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In my opinion

Recognizing the importance of platform scientists

Raising awareness of these lesser-known members of the academic community and their pivotal role in scientific innovation.


Scientific platforms, also known as core facilities, can be found at most universities and research institutions across Canada. They are staffed with specialized technology experts (i.e. platform scientists), and house state-of-the-art-infrastructure and/or provide customized services. Scientific platforms offer a more collaborative way to conduct research, are inherently multidisciplinary and operate with an economy of scale through shared costs. They accelerate high quality reproducible research through streamlined experimental processes, they have dedicated staff to focus on innovation, training the next generation of researchers and quality management.   Research communities greatly benefit from the expertise of platform scientists, and now is the time to recognize their growing importance in the form of structured career paths, professional development opportunities and recognition of their research contributions.

Founded in 2016, the Canadian Network of Scientific Platforms (CNSP) currently represents 30 institutions, 234 facilities from nine provinces and two pan-Canadian networks with a diverse membership spanning the fields of engineering, physical sciences, life sciences and health sciences. Platform scientists working at these hubs in the research ecosystem collaborate with:

1) Principal investigators to provide custom services and/or expert advice on the ideal technology and applications suited to address their research questions;

2) Instrument manufacturers to ensure the infrastructure is performing at its best and staying up-to-date with the latest innovation;

3) Reagent companies to test, optimize and provide feedback on products;

4) Graduate students and postdoctoral fellows (highly qualified personnel (HQP)) and research professionals by providing training in services and/or infrastructure use and support for experimental design and data analysis; and

5) Institutional leadership to apply for funding and then test, validate and inform on procurement of the best services and infrastructure required to meet the research community needs.

Challenges for platform scientists

Clearly, platform scientists wear many hats, performing diverse tasks including experimental design, management, training and education, knowledge transfer, method development and innovation, quality management, advocacy and outreach, technology innovation and act as a focal point in an interdisciplinary environment. Platform scientists often emerge from research laboratories where they have demonstrated aptitude for advancing technology and thrived when training/educating HQP, while providing support for multiple projects.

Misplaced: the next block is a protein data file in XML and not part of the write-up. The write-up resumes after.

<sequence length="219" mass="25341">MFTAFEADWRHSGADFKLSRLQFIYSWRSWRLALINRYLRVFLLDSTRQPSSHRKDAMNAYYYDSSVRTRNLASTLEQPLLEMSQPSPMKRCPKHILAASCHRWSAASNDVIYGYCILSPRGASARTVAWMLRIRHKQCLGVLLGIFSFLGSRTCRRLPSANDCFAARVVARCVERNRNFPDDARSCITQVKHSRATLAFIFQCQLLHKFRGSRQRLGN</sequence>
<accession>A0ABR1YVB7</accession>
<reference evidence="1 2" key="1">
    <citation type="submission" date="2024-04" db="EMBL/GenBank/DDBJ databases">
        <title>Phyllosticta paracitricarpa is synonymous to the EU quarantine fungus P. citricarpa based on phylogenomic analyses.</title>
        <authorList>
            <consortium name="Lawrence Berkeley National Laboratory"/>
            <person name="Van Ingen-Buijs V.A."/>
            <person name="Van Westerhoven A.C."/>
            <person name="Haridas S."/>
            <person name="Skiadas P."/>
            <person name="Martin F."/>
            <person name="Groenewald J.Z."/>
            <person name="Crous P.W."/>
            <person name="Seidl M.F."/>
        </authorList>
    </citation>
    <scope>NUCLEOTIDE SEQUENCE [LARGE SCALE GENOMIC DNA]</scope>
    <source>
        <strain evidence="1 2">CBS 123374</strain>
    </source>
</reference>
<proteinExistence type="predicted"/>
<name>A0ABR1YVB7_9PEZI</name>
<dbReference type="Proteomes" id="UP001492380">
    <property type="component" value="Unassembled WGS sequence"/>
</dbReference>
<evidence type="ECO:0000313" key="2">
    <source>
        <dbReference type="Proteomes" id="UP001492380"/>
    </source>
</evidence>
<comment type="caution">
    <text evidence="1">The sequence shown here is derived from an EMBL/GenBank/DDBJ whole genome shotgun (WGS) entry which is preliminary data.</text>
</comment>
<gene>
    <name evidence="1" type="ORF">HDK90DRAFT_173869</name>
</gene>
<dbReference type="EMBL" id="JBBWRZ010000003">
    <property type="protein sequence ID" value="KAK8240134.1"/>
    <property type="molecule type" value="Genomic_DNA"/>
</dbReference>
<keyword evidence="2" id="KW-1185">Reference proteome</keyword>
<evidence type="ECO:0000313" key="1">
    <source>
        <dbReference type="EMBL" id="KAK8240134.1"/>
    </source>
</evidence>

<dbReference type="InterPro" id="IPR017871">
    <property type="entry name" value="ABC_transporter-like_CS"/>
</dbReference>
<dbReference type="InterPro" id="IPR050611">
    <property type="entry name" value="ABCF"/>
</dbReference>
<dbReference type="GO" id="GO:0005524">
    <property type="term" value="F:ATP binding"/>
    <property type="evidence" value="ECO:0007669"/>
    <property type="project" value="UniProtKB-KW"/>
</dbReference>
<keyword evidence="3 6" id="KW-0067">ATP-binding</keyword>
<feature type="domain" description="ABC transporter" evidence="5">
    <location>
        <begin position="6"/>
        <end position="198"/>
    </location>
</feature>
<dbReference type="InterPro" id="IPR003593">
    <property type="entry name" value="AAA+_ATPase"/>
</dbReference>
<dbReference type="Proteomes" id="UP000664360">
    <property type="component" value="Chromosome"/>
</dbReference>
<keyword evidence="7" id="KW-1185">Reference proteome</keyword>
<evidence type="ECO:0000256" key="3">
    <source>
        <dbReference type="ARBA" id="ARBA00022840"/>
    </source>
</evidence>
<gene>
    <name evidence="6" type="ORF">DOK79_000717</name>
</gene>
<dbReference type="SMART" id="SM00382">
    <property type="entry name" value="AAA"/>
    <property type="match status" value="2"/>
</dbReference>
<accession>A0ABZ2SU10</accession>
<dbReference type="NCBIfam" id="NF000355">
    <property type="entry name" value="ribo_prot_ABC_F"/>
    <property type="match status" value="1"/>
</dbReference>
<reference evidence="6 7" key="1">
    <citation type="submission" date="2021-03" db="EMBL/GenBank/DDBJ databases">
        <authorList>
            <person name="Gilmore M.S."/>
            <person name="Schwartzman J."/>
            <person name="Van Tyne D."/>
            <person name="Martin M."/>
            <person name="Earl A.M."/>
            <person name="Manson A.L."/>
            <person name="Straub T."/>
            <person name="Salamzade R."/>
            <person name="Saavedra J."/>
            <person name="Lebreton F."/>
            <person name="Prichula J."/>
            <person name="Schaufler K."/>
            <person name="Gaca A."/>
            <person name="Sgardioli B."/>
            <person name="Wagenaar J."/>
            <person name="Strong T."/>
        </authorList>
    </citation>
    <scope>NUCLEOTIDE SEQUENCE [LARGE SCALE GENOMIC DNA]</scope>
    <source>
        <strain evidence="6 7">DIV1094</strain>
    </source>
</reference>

Despite their critical contributions to advancing scientific knowledge, they are typically employed in positions that have job descriptions and career path opportunities that are not aligned with their highly specialized skill sets and diverse responsibilities (e.g. technician, research associate). Universities and institutions have few, if any, professional development opportunities targeted to these research professionals. Furthermore, platform scientists are not typically included as authors on publications despite significant intellectual contributions; are often excluded from the development and writing of funding proposals; and are typically not eligible to be co-applicants on research grants. Unlike HQP, platform scientists have few options for mobility funding to attend courses, conferences or visit other laboratories/platforms to learn and exchange experience. And yet, platform scientists and scientific platforms are integral to the presumption of all “operating” funding mechanisms including the Tri-Council funding and to ensure that world-leading research infrastructure is available to research teams in a “turnkey” fashion while service/user fees only cover a fraction of the actual operating costs due to limited grant budgets.